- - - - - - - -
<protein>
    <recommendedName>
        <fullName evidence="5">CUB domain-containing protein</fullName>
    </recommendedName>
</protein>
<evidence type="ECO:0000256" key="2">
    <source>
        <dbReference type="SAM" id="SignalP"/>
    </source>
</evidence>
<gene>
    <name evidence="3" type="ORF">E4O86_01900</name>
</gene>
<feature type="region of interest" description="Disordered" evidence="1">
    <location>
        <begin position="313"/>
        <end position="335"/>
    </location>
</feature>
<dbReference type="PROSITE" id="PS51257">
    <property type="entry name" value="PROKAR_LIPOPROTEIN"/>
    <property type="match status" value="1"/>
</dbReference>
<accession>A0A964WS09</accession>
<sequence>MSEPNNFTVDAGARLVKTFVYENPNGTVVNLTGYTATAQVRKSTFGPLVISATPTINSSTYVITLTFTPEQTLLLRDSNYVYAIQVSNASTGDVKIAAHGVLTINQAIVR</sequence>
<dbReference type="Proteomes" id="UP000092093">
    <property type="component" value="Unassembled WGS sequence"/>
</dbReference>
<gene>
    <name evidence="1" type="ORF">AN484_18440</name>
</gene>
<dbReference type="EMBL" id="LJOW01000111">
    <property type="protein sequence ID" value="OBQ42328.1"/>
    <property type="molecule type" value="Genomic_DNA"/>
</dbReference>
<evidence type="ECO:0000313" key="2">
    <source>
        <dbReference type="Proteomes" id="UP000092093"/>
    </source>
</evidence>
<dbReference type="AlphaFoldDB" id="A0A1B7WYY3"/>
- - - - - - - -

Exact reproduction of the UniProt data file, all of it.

<protein>
    <recommendedName>
        <fullName evidence="5">CUB domain-containing protein</fullName>
    </recommendedName>
</protein>
<evidence type="ECO:0000256" key="2">
    <source>
        <dbReference type="SAM" id="SignalP"/>
    </source>
</evidence>
<gene>
    <name evidence="3" type="ORF">E4O86_01900</name>
</gene>
<feature type="region of interest" description="Disordered" evidence="1">
    <location>
        <begin position="313"/>
        <end position="335"/>
    </location>
</feature>
<dbReference type="PROSITE" id="PS51257">
    <property type="entry name" value="PROKAR_LIPOPROTEIN"/>
    <property type="match status" value="1"/>
</dbReference>
<accession>A0A964WS09</accession>
<sequence>MSEPNNFTVDAGARLVKTFVYENPNGTVVNLTGYTATAQVRKSTFGPLVISATPTINSSTYVITLTFTPEQTLLLRDSNYVYAIQVSNASTGDVKIAAHGVLTINQAIVR</sequence>
<dbReference type="Proteomes" id="UP000092093">
    <property type="component" value="Unassembled WGS sequence"/>
</dbReference>
<gene>
    <name evidence="1" type="ORF">AN484_18440</name>
</gene>
<dbReference type="EMBL" id="LJOW01000111">
    <property type="protein sequence ID" value="OBQ42328.1"/>
    <property type="molecule type" value="Genomic_DNA"/>
</dbReference>
<evidence type="ECO:0000313" key="2">
    <source>
        <dbReference type="Proteomes" id="UP000092093"/>
    </source>
</evidence>
<dbReference type="AlphaFoldDB" id="A0A1B7WYY3"/>